Study Gives Reason To Bee Hopeful

A new study demonstrates that prairie restoration brings back the bees, both in numbers and species diversity. Here’s an article about it from the website of the Nature Conservancy. Unfortunately, the study itself is behind a pay wall, but you can read the article here.

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The Montrose Point Bird Sanctuary

I’ve lived practically next door to the Montrose Point Bird Sanctuary ever since we moved back to Chicago 14 years ago. In fact, I’ve driven right past it on most days for all those years. And yet, last week was the first time I actually went there.

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The Lurie Garden in August

So yesterday Judy and I went to the Lurie Garden to see how things were progressing.

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Illinois is Milkweed Country

I’m proud to say that my state just adopted Milkweed (Asclepias spp.) as its official wildflower (the official state flower is the Violet).

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Monarch on Rose Milkweed

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Hey Joe (Pye Weed)

August brings not just the Susans, but also Joe – as in Joe Pye Weed (Eutrochium). Note that Joe Pye Weeds used to be Eupatoriums, but now thanks to the ever-busy taxonomists they are Eutrochiums. This is arguably an improvement since Eutrochium is one syllable shorter. (I’ve written my Senator demanding passage of a bill barring taxonomists from introducing new genus names with more syllables than the old ones. I should hear back any day now, though I can’t imagine what’s taking so long.)

Of course, Eutrochium has that belligerent hard C, while Eupatorium has a gentler sound to it. So I don’t know.

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The Susans Are Here!

The Susans always make their presence known in August. There’s Black-Eyed Susan (Rudbeckia fulgida), also known as Orange Coneflower. And then there’s Brown-Eyed Susan (R. triloba), which I like to think of as R. fulgida’s big sister.

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Black-Eyed Susan

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An Information Superhighway for Plants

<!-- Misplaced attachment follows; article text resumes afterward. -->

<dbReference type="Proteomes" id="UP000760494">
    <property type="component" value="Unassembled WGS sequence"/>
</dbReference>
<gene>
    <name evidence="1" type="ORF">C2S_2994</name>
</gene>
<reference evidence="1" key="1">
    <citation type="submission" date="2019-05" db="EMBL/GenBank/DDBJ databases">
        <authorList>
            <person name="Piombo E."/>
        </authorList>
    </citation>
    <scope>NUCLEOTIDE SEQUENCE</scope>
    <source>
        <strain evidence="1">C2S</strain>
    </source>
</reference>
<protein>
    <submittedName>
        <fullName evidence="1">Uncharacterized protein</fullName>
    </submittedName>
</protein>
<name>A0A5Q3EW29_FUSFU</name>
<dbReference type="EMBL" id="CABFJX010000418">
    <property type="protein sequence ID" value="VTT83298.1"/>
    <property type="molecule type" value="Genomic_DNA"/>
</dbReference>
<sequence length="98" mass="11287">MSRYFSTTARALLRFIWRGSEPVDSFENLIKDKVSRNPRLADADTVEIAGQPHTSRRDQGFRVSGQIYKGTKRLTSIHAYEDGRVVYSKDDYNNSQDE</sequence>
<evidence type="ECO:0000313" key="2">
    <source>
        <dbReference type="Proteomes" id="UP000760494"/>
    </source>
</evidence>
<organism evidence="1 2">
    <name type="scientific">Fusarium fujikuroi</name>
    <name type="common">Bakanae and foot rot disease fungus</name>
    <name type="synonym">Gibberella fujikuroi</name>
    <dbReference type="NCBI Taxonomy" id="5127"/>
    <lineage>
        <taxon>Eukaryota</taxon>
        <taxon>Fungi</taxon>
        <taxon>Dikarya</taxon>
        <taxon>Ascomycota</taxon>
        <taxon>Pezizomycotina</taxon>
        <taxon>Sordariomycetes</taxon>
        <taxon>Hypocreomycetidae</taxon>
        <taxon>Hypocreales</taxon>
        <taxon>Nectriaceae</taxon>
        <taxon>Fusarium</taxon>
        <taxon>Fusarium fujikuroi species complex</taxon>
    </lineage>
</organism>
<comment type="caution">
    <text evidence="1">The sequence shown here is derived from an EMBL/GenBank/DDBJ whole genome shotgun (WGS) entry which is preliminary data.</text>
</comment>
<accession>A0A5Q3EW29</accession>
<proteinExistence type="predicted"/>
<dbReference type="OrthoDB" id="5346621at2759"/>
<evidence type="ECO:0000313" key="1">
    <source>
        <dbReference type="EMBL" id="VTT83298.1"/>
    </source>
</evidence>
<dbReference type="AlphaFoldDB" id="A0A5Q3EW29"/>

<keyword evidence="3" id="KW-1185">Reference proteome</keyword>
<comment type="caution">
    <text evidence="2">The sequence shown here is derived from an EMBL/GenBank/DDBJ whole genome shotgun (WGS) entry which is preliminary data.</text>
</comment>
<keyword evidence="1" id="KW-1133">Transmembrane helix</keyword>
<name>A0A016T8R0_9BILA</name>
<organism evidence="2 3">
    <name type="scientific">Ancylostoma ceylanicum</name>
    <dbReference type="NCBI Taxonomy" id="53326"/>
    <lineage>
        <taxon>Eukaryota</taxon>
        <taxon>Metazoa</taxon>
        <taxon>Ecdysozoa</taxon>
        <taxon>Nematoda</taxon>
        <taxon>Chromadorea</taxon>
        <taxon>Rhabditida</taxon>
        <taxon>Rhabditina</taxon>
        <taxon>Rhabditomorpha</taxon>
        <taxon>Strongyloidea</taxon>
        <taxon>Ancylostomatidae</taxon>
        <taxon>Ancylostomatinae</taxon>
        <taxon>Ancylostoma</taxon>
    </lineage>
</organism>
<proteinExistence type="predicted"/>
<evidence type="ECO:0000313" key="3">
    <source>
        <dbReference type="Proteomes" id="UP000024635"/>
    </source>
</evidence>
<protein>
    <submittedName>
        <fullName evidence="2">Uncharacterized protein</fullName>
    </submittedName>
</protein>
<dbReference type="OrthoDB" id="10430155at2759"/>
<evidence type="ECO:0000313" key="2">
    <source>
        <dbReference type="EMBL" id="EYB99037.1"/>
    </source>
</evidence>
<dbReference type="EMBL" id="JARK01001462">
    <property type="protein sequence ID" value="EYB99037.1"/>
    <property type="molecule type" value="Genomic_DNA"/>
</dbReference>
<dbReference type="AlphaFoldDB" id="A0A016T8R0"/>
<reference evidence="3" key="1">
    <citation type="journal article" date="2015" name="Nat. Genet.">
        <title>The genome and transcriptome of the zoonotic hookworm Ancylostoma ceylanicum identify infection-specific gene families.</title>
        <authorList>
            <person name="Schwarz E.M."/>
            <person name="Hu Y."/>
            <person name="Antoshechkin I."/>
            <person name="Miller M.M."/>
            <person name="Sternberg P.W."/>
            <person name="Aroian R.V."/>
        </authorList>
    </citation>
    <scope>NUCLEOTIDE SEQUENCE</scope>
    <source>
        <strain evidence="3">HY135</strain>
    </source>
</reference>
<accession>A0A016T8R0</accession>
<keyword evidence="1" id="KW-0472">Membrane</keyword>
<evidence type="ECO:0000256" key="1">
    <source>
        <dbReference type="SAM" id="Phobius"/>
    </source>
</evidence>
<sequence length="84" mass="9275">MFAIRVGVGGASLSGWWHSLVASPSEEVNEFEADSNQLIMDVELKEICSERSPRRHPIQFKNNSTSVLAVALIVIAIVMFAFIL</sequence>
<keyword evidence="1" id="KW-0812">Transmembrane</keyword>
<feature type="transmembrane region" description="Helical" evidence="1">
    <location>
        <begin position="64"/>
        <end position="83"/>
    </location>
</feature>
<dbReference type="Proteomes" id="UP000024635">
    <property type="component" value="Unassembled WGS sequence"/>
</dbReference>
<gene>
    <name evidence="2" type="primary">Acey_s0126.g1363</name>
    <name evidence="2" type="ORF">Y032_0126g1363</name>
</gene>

So let me tell you about another website I just discovered that is of interest to the botanically-minded. It’s called Soils Matter, and it’s sponsored by the Soil Science Society of America. These are folks devoted to educating the public about the importance of sustainable soil practices.  They also have a website, www.soils.org.

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Blighted Impatiens, Dead Wheelbarrows, and Partridge Peas

So here is a bit of garden miscellany for today. Those of you who grumble that I never show the seamy underside of my garden should appreciate this post.

First off, I have been blithely ignoring the Heartbreak of Impatiens Blight ever since news of this scourge spread to these parts. And for years, everything was fine. I thought the Impatiens (Impatiens walleriana) and I could lead a charmed life, safe from the devastation around us.

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Impatiens in a window box: After the blight.

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Light in August

The light changes in August, and so does the feel of the garden. The days have begun to shorten and the sun is lower in the sky. The light still brings heat, but there is a softening, especially in late afternoon.

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If You Plant Just One Annual for Pollinators …

Pollinators love Mexican Sunflower (Tithonia rotundifolia). DSC_0101

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